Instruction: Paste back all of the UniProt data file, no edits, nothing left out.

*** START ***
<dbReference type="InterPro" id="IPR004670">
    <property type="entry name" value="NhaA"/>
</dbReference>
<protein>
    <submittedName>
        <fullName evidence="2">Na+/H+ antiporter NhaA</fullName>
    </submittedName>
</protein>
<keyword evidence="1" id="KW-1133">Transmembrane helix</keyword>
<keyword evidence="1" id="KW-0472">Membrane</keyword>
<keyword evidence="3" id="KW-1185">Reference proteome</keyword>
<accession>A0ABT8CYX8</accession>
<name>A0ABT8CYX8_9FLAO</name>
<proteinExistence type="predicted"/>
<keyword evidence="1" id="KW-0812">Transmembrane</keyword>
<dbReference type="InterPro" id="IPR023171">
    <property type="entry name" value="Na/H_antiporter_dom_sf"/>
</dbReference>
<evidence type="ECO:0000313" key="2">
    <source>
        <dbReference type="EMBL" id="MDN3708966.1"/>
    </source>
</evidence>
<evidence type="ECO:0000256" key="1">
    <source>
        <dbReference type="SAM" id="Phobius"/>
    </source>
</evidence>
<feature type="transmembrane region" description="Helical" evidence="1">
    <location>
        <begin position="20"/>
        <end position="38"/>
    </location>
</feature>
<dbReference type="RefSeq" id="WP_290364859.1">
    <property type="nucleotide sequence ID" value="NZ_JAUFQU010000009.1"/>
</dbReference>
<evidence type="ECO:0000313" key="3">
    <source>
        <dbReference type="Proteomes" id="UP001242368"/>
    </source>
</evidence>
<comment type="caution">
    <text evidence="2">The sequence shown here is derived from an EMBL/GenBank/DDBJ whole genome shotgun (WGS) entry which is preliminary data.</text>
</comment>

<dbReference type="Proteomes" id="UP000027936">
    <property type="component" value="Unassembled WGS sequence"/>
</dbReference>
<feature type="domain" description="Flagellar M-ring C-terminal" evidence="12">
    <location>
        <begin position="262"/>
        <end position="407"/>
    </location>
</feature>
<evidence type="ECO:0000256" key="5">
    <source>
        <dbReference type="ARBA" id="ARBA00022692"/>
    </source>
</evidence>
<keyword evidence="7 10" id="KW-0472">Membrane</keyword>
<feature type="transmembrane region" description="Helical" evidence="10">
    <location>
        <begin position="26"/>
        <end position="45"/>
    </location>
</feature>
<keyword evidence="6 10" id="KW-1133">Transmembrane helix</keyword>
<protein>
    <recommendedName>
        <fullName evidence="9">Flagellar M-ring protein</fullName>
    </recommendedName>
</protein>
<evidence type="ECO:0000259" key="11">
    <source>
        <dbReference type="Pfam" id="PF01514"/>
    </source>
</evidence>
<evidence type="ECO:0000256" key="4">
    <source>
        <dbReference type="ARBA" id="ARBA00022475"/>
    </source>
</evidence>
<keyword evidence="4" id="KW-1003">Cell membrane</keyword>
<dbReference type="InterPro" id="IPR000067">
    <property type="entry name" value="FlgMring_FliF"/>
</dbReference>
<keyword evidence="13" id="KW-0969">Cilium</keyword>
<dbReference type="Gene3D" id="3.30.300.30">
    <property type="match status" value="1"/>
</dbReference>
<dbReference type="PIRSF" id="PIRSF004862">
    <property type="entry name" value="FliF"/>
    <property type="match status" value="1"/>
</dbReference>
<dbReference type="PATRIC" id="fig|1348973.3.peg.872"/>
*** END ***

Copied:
<dbReference type="InterPro" id="IPR004670">
    <property type="entry name" value="NhaA"/>
</dbReference>
<protein>
    <submittedName>
        <fullName evidence="2">Na+/H+ antiporter NhaA</fullName>
    </submittedName>
</protein>
<keyword evidence="1" id="KW-1133">Transmembrane helix</keyword>
<keyword evidence="1" id="KW-0472">Membrane</keyword>
<keyword evidence="3" id="KW-1185">Reference proteome</keyword>
<accession>A0ABT8CYX8</accession>
<name>A0ABT8CYX8_9FLAO</name>
<proteinExistence type="predicted"/>
<keyword evidence="1" id="KW-0812">Transmembrane</keyword>
<dbReference type="InterPro" id="IPR023171">
    <property type="entry name" value="Na/H_antiporter_dom_sf"/>
</dbReference>
<evidence type="ECO:0000313" key="2">
    <source>
        <dbReference type="EMBL" id="MDN3708966.1"/>
    </source>
</evidence>
<evidence type="ECO:0000256" key="1">
    <source>
        <dbReference type="SAM" id="Phobius"/>
    </source>
</evidence>
<feature type="transmembrane region" description="Helical" evidence="1">
    <location>
        <begin position="20"/>
        <end position="38"/>
    </location>
</feature>
<dbReference type="RefSeq" id="WP_290364859.1">
    <property type="nucleotide sequence ID" value="NZ_JAUFQU010000009.1"/>
</dbReference>
<evidence type="ECO:0000313" key="3">
    <source>
        <dbReference type="Proteomes" id="UP001242368"/>
    </source>
</evidence>
<comment type="caution">
    <text evidence="2">The sequence shown here is derived from an EMBL/GenBank/DDBJ whole genome shotgun (WGS) entry which is preliminary data.</text>
</comment>

<dbReference type="Proteomes" id="UP000027936">
    <property type="component" value="Unassembled WGS sequence"/>
</dbReference>
<feature type="domain" description="Flagellar M-ring C-terminal" evidence="12">
    <location>
        <begin position="262"/>
        <end position="407"/>
    </location>
</feature>
<evidence type="ECO:0000256" key="5">
    <source>
        <dbReference type="ARBA" id="ARBA00022692"/>
    </source>
</evidence>
<keyword evidence="7 10" id="KW-0472">Membrane</keyword>
<feature type="transmembrane region" description="Helical" evidence="10">
    <location>
        <begin position="26"/>
        <end position="45"/>
    </location>
</feature>
<keyword evidence="6 10" id="KW-1133">Transmembrane helix</keyword>
<protein>
    <recommendedName>
        <fullName evidence="9">Flagellar M-ring protein</fullName>
    </recommendedName>
</protein>
<evidence type="ECO:0000259" key="11">
    <source>
        <dbReference type="Pfam" id="PF01514"/>
    </source>
</evidence>
<evidence type="ECO:0000256" key="4">
    <source>
        <dbReference type="ARBA" id="ARBA00022475"/>
    </source>
</evidence>
<keyword evidence="4" id="KW-1003">Cell membrane</keyword>
<dbReference type="InterPro" id="IPR000067">
    <property type="entry name" value="FlgMring_FliF"/>
</dbReference>
<keyword evidence="13" id="KW-0969">Cilium</keyword>
<dbReference type="Gene3D" id="3.30.300.30">
    <property type="match status" value="1"/>
</dbReference>
<dbReference type="PIRSF" id="PIRSF004862">
    <property type="entry name" value="FliF"/>
    <property type="match status" value="1"/>
</dbReference>
<dbReference type="PATRIC" id="fig|1348973.3.peg.872"/>